Click Fraud Lawsuit Survives Motion to Dismiss–Payday Advance v. FindWhat
By Eric Goldman
Payday Advance Plus, Inc. v. Findwhat.com, Inc., 2007 WL 760437 (S.D.N.Y. Mar. 12, 2007)
The high-profile click fraud lawsuits against Google and Yahoo settled last summer, but other lesser-known lawsuits appear to be in the pipeline, such as this lawsuit against FindWhat (now Miva). In this ruling, the defendants attempt to shut down the lawsuit and they met with some success; the defendants eliminated 5 out of the plaintiff’s 6 claims (at least temporarily). However, the most dangerous claim–breach of contract–survived the motion to dismiss. This case is a long way away from final resolution, but I’m sure FindWhat would have loved to have squashed the case entirely without incurring more litigation costs.
The plaintiffs initially filed this lawsuit in 2005 in California, but it was dismissed for improper venue. The plaintiffs refiled the lawsuit in NY claiming 6 causes of action: breach of contract, unjust enrichment, negligence, civil conspiracy, “joint venture” and a violation of NY GBL Sec. 249 (a consumer protection statute). The plaintiffs voluntarily capitulated on the last 2 causes of action. In this ruling, the defendants moved to dismiss the remaining four causes of action per 12(b)(6).
The plaintiffs allege that FindWhat entered into an affiliate arrangement with Advertising.com where Advertising.com would drive traffic to FindWhat’s search listings in exchange for a cut of the revenue. The plaintiffs allege that Advertising.com boosted the plaintiffs’ costs by competitively bidding on the same keywords (thus raising keyword prices) and by engaging in both manual and automated click fraud.
The Court’s Analysis
It sounds relatively simple–KEEP A COPY OF YOUR SIGNED CONTRACTS. But, the plaintiff can’t find its copy. FindWhat introduced what it thinks is the governing contract, but the plaintiff disagreed that FindWhat’s version is the contract it signed. On this basis alone, the court can’t dismiss the contract claims because the parties don’t even agree on the contract terms. Unless the plaintiff magically finds its signed contract, the judge ultimately may need to choose between various possible contracts.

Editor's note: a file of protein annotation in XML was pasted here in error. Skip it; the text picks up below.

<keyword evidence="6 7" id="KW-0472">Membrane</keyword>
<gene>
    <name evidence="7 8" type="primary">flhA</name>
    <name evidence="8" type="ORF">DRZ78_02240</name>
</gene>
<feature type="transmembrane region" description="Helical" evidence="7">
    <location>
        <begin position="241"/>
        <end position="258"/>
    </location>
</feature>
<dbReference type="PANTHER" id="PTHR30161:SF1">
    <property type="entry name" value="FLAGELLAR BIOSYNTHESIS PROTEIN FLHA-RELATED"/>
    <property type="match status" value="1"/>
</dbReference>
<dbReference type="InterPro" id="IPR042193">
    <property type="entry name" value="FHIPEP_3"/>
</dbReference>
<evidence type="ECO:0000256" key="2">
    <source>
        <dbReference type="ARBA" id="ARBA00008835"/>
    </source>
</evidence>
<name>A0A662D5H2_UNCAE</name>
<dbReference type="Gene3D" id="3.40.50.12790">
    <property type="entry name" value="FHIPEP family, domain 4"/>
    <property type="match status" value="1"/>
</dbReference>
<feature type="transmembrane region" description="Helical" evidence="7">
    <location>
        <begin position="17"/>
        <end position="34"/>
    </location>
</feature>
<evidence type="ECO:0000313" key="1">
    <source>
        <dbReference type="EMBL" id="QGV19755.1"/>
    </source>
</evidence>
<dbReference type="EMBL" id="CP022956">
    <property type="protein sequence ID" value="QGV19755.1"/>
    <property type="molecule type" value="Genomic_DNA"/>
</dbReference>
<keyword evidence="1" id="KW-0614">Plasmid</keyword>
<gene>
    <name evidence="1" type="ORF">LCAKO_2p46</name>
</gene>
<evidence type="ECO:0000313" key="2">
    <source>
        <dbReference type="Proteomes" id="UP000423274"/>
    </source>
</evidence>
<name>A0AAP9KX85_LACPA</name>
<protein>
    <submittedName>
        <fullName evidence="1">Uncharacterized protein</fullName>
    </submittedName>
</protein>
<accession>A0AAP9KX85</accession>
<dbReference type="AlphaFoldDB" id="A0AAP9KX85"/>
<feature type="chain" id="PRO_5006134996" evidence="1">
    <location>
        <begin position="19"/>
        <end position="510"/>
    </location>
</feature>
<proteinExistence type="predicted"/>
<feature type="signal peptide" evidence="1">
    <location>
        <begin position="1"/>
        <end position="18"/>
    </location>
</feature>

The court also discuss the language that the plaintiffs would pay FindWhat for “actual clicks.” I’ve said before that I hate the word “actual” in this phrase, which introduces unnecessary ambiguity. The right way to draft this language would be to say that advertisers pay for all clicks except those that FindWhat determines are illegitimate, or to define “actual clicks” that way.
Either way, the determination of clicks is governed by the “implied covenant of good faith and fair dealing.” Courts apply this implied covenant inconsistently, so in many cases it has no effect so long as the parties engage in profit-maximizing behavior. In other cases, the covenant allows the judge to opine on the business ethics of the parties and declare some behavior out-of-bounds. For example, even if the contract said unambiguously that advertisers pay for each and every click, many courts nevertheless would use the implied covenant to dishonor any clicks by the search engine’s employees done for illegitimate purposes. Thus, the court says:
The facts alleged in the Complaint, if taken to be true, suggest that Findwhat could have violated its implied covenant by inflating the bidding prices for search terms and by directing Advertising to generate “clicks” on Payday’s website by people or “bots” who had no purpose for visiting the site other than to generate revenues for Findwhat and Advertising. Because this tactic would allow Findwhat to increase its profits solely at its discretion and with no benefit to Payday, it is plausible that it could be found to “destroy[ ] or injur[e]” Payday’s rights under the contract. Dalton, 663 N.E.2d at 291. It is furthermore likely that a reasonable advertiser entering into such a contract would expect that, whatever the external risks of unproductive “clicks,” it would not be subjected to unbounded increases in its prices at the hands of its promisor or at its promisor’s direction. (emphasis added)
This leaves open several inquiries, including (1) does outright click fraud engineered by the search engine constitute a breach of the good faith covenant, and (2) can the plaintiffs introduce evidence showing that FindWhat, in fact, engaged in such condemnable behavior? Therefore, the plaintiffs still have a lot of work to reach a payday here (sorry for the pun). But, they live another day to try to make that showing.
The court spent a lot less time dismissing the other claims. The unjust enrichment claim is dismissed because it is subsumed by the breach of contract claim. The negligence claim is dismissed because, under NY law, a contract relationship does not give rise to a duty to avoid tortious negligent behavior. The civil conspiracy claim is dismissed because there needs to be an underlying tort advanced by the conspiracy, and the plaintiffs didn’t allege any. The plaintiffs want to allege that FindWhat engaged in fraudulent concealment but failed to make strong enough statements to support that. The judge gave them another chance to amend the complaint.
Due to the successful motion to dismiss, Advertising.com is now out of the lawsuit, leaving FindWhat/Miva as the only remaining defendant. It’s too early to assess FindWhat/Miva’s ultimate risk exposure, but presumably the plaintiffs will use this opportunity to do some hard-hitting discovery to see if they can get some juicy facts.